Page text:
Tuesday, April 21, 2015

Update on Tablet Initiative at Exeter

As I mentioned in an earlier post, we sort of adopted a 1:1 policy with iPads at Exeter last spring, beginning this past fall. I say "sort of adopted" because rather than designate iPad as the technology of choice, the principal indicated that students should bring a tablet device in September. If they didn't currently own a tablet, an iPad would be preferred since that's what the faculty had been working with for the past four years. This has now been modified for the fall of 2015 so that students simply need to bring a tablet, no preference at all given to iPad.

So, beginning last September, every student in my classes had a tablet. The ratio of iPads to other tablets was about 12:1. Due to the nature of the courses I taught in the fall, we seemed to gravitate to Desmos as our App of choice. While I prepared some demonstrations using Desmos, what the students produced on their own was far more impressive. Using an Apple TV and projector, students were eager to display what they had produced.

Here's an example: in Mathematics 431, the third term of an accelerated/honor calculus class, we consider circles of curvature for various curves. We begin with finding the center and radius of the circle of curvature for y = cos (x) at x = 0. Eventually, students are asked to find the center and radius of the circle of curvature for y = kx^2. Here is what one student produced (to see the list of commands, click the link):

There was no question that being able to visualize these problems helped students to understand the concepts better than simply doing them paper and pencil. Using sliders and being able to dynamically change the position of the point where the tangent, and therefore the normal, intersects the graph is a powerful way for students to understand the process.

In the winter term, I taught Mathematics 220 which is essentially a geometry course which meant the emphasis was on GeoGebra. I was fortunate to have a student with lots of experience in using GeoGebra and she became the tutor for others in the course. Once again, students were happy to share what they had done on their homework via the Apple TV. We used version 5 of GeoGebra and so had the ability to work in three dimensions.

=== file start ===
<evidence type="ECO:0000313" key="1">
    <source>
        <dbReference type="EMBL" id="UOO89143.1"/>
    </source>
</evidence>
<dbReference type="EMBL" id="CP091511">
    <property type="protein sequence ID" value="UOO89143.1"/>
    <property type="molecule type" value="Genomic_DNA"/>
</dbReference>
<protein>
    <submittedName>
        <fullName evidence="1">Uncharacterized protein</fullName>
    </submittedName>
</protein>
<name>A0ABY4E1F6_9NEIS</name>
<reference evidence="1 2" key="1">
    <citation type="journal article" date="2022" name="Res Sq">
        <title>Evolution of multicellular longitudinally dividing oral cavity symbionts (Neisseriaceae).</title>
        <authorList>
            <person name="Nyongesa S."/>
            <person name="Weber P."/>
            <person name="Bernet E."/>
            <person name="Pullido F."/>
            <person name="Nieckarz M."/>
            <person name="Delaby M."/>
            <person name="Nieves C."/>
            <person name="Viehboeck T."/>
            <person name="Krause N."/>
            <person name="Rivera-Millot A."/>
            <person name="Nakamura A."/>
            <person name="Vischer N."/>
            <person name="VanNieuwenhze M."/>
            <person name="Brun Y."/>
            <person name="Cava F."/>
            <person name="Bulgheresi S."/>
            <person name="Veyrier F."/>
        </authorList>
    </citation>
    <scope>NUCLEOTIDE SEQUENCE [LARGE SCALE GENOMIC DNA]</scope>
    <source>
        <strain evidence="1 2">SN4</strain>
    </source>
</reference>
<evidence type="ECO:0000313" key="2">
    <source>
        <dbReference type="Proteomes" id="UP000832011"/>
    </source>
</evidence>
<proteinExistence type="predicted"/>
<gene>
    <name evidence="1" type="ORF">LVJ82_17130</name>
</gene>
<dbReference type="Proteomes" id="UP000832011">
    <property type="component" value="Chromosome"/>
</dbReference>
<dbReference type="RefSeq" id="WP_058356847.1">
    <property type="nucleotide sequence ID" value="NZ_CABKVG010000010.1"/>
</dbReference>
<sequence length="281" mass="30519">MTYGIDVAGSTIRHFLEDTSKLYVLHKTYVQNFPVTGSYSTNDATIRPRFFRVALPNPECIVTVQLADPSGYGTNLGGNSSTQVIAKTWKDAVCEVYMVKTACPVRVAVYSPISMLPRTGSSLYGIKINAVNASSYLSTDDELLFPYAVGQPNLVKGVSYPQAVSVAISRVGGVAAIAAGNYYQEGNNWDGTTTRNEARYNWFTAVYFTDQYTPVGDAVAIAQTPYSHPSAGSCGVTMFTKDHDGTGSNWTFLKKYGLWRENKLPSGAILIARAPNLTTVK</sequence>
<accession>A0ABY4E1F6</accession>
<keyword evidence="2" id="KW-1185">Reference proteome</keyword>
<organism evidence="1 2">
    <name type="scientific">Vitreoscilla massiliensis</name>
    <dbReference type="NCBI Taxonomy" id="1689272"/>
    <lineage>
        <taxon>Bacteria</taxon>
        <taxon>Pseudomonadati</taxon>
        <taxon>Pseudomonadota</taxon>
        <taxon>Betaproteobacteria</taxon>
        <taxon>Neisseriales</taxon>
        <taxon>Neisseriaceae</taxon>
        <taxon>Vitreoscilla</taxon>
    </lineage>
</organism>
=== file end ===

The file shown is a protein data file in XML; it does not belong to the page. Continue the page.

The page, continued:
The experience of this academic year has made me no less a fan of using technology in my teaching. In fact, I'm more enthusiastic than ever. However, because we don't have a strong, school-wide policy regarding the use of tablets - teachers were told they didn't have to use them in their classes - there are some difficulties to overcome. This spring, on the first day of class in Mathematics 330, a course I taught in the fall and one in which we made great use of Desmos, I told the students that we would be using this App as well as GeoGebra, possibly. When I asked if they had experience using these Apps, all but one student raised a hand. I was mystified that a student could have actually gone through two terms of mathematics this year and not used Desmos. Sigh. But, fortunately because Desmos is so easy to master, it has not been a problem.

While I have been referring to Desmos and GeoGebra as Apps, in fact I use the web versions of both. This means I, and my students, can create a free account and save graphs and constructions. In Desmos, I have the ability to print, share, and embed graphs (that's how I created the link above). Recently, Desmos has produced a Test Mode version.

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